Summer camps took place in one of the nearby villages: Horodlowice, Kucior-owka, Faicziguri, Sielec, Romosz. Activities were diverse: Physical and mental exercise, education on a practical and emotional level, and life in nature. No wonder each summer camp was unforgettable, an experience out of a different world which enabled us to rise above the day-to-day life of a small town.

 

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HaShomer HaTzair Sokal branch leadership, 1935
First row from the left: Adelle Bruh, Pinchas Weitz, Hadassa Bard
Second row from the left: Hannan Farber, Yosef Korman

 

The Local Branch within the Jewish and Zionist Public in Town

The local branch had profound influence on Jewish life in town, in both the organizational and cultural aspects. Most public activity took place through cooperation with other youth movements, especially those embracing the idea of leading an active life in Eretz Yisrael, such as Hechalutz.

Work for Keren Kayemeth LeIsrael [Jewish National Fund] was an integral part of the activities in our branch, as we had always pointed out its importance.

Being a vibrant part of the Zionist public in town, our branch always took active part in every major event, such as celebrating “Lag BaOmer”, marking “Kaf Betamuz” [Yahrzeit of Binyamin Ze'ev Herzl], Tel-Hai day etc.

Our art group would sometimes perform to the public, either on its own or together with additional artists from outside the branch.

*

The Holocaust brought upon us by the Nazi occupation annihilated all of this beautiful great work. Upon arriving in Sokal, even before the final extermination, the Germans eradicated all Jewish public activity, including many members of our movement. The accomplished Jewish settlement in Sokal was wiped from the face of the earth, together with all of its creations, including the youth movements. There are only a few of us left in Israel, only a few left of this enormous population, and we cannot find the words to lament the enterprises of our finest years, the beautiful pure souls who firmly, enthusiastically, believed in the future salvation of the Jewish people and saw themselves as part of the building process of its homeland.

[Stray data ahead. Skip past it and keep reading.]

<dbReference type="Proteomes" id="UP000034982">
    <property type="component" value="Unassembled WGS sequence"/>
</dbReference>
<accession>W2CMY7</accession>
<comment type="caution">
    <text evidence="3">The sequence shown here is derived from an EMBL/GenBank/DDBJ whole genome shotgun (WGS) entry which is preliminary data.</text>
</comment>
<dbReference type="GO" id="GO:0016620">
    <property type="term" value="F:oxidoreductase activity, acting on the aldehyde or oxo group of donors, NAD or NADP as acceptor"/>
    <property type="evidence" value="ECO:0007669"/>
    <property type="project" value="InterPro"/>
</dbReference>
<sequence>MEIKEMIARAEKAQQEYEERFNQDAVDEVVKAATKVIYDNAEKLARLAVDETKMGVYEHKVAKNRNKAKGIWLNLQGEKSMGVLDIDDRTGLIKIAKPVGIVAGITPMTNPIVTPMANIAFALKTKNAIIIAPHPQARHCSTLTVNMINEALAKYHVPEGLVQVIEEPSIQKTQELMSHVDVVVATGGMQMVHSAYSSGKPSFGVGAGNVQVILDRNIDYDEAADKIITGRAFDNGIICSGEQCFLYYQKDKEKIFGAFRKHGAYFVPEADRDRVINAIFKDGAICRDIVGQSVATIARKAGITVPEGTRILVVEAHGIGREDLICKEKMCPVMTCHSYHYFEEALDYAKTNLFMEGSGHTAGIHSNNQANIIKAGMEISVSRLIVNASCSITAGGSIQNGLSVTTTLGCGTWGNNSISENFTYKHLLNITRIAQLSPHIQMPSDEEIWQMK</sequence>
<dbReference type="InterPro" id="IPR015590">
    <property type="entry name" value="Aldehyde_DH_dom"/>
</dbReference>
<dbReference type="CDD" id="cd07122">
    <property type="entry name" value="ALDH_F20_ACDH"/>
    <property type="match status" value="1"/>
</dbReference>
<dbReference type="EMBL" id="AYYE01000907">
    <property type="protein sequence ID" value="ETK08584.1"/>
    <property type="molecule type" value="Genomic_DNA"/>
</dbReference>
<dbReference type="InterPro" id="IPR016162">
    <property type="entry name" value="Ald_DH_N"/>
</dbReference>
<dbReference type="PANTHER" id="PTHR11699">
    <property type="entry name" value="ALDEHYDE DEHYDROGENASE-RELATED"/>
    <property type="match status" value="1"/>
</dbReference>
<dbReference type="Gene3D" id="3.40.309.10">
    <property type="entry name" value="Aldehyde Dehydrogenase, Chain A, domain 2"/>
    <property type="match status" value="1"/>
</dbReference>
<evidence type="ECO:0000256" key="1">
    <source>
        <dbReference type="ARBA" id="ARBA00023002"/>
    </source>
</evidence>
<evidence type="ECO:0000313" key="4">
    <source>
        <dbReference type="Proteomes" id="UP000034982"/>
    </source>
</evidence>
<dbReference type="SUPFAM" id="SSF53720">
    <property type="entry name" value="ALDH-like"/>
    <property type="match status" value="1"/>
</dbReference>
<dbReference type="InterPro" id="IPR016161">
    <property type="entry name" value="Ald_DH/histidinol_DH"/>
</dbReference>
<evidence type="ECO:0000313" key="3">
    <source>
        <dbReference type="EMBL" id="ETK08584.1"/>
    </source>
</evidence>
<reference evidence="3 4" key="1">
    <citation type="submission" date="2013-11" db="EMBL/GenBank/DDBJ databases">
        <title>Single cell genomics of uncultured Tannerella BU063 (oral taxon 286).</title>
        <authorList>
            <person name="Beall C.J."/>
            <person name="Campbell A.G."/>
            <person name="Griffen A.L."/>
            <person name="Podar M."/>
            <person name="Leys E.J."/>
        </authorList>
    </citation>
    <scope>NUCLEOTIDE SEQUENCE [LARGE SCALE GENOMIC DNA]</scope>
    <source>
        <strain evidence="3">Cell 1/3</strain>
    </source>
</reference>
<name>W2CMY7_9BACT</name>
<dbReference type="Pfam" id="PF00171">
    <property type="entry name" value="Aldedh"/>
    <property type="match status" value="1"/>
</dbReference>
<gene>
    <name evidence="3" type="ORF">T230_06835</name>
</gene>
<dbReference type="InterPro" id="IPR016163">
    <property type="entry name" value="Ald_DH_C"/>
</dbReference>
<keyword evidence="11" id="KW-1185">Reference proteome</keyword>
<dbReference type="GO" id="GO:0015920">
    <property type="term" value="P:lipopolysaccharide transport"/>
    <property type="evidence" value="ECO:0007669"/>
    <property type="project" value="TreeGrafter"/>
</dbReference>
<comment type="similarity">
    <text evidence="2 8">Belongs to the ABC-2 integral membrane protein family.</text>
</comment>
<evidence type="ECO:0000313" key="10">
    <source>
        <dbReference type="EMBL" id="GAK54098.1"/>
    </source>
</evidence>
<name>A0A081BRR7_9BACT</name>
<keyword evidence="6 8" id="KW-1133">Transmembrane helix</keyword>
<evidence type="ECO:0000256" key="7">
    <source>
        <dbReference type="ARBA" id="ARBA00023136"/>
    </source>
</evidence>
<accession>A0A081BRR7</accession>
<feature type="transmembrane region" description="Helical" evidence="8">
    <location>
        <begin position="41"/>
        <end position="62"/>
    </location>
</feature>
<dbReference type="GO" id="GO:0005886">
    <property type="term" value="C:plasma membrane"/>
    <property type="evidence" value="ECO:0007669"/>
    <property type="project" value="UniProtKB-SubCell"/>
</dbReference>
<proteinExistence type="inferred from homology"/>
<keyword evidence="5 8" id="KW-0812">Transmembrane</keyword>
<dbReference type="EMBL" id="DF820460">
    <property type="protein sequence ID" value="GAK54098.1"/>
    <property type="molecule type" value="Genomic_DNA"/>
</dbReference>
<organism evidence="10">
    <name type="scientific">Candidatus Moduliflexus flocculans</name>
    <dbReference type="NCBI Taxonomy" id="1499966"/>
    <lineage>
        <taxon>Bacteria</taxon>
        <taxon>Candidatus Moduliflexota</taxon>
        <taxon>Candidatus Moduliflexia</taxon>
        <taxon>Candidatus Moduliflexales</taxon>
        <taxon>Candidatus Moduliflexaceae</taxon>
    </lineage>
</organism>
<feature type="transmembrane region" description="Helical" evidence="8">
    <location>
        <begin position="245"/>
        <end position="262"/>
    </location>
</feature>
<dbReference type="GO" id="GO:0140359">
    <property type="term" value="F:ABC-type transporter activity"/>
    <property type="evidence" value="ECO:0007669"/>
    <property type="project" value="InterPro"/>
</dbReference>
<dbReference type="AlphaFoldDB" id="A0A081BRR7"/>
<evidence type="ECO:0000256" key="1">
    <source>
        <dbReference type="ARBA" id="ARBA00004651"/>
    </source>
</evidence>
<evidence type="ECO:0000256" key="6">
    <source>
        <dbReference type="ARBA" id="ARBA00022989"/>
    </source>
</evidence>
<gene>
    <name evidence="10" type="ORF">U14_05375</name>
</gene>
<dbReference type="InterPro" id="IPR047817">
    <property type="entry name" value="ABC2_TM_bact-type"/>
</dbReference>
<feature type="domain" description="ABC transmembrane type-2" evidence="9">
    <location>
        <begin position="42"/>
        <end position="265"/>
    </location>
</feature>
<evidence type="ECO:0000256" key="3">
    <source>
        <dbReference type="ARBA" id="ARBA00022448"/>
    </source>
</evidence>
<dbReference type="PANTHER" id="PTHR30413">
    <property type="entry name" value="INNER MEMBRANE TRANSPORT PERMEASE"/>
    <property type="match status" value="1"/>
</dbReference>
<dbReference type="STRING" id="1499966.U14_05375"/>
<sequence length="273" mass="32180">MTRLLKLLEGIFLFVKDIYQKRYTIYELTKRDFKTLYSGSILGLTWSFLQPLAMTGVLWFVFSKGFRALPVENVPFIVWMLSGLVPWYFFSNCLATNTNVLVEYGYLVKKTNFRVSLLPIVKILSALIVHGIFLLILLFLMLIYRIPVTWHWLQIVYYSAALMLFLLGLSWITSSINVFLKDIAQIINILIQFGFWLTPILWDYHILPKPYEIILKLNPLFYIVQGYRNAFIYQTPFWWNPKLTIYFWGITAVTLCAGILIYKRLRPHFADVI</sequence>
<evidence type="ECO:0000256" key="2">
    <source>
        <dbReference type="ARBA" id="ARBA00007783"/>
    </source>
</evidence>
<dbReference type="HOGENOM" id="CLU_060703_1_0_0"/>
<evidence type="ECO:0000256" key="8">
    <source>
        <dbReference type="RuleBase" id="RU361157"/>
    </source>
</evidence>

May their memory live forever in our hearts.

 

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HaShomer HaTzair group in Sokal
Second row on the far right: Yaacov Menkes, later Dr. Yaacov Efrat, agronomist in Israel

 

*

Here are some of the names of Sokal's HaShomer HaTzair active members and leaders[3].

1917-1921: Founders and early members: Pinchas Gruber, The Weintraub brothers, Tzvi Janovschinski (“Gazhesh”), Yosef Wenniger, Arye (“Leon”) Honig, Mordechai Acker, Arye (“Lonk”) Rosenberg, The Sinck Brothers, Shmuel and Tzvi Fass.

1922-1927: The Awakening: Mendel and Isaak Finkel, David Janovschinski, Naphtali Tauba-Shimoni, Moshe Eimerl, Arye Fass, Mordechai Lieberman.

1928-1936: Years of Prosperity: Yaacov (“Bonush”) Menkes-Efrat, Elazar (“Luzer”) Unger, Artek Schatzberg, Betka Wenniger, Azriel Charag, Isaak Eimerl, Ben-Zion Bruh, Shlomo Lentz, Chaya Brunner, Kalman Teller, Ephraim Tauba, Sosia Haffner, Cela Tabak and her brother Shimon, Adelle and Tonka Bruh, Frieda and Dov (“Bobby”) Levy, Avraham Becker, Hadassa (“Hadalle”) and Tzipora Berret, Chaika Kelner, Viola Zandgarten, Shifra, Lea, Tzipora and Ze'ev Wetter, Yehoshua Meller.

Last but not least, those who stood guard until the occupation: Yosef (“Yosho”) Kornman, Lea Levy, Yisrael Kendel and his brother Isaak, Lonio Gruber, Chaya Ingberg, Ronia Lorentz, Sarah Kramerman, Mendele Zuckerman, Munio Auerbach, Moshe Meller and many more, the very best of Sokal's youth.

 

sok156h.jpg
HaShomer HaTzair group in Sokal
From the right: Baruch Zimmerman, Adelle Bruh, Yosef Korman, Pinchas Bruh, Isaak Eimerl, Isaak Horn
Standing behind him: Avraham Plecker
First from the left: Renia Letzter. Behind her: Ester Rehr, Hannan Farber and Yisrael Kendel.

 

sok156i.jpg
HaShomer HaTzair members on the Bug river.
Standing on the right: Yosef Korman. On the left: Yaacov Menkes

 

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HaShomer HaTzair members in Sokal, 1927
Lying down, from the left: Mordechai Tauba, Yaacov Menkes.
Second row from the left: Arye (“Lovko”) Fass, Naphtali (“Tulek”) Tauba-Shimoni, Mordechai Lieberman. Sitting on the tree: Elazar Unger

 

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The Borochov group of HaShomer HaTzair in Sokal.
First row in the middle: Bobby Levy

 

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The Borochov group of HaShomer HaTzair in Sokal.
Third from the left: Franz Eimerl; Fifth on the left: Margulies

 

Translator's footnotes

  1. Some of the places mentioned in the text are difficult to find on today's maps and therefore may have been misspelled in English. Return
  2. The Hebrew under the photo says this is a group of HaShomer HaTzair, but the Yiddish says “a group of HaNoar HaTzioni” The Zionist Youth Organization Return
  3. Some of the names and nicknames may have been misspelled in English. We will be happy to correct them upon request. Return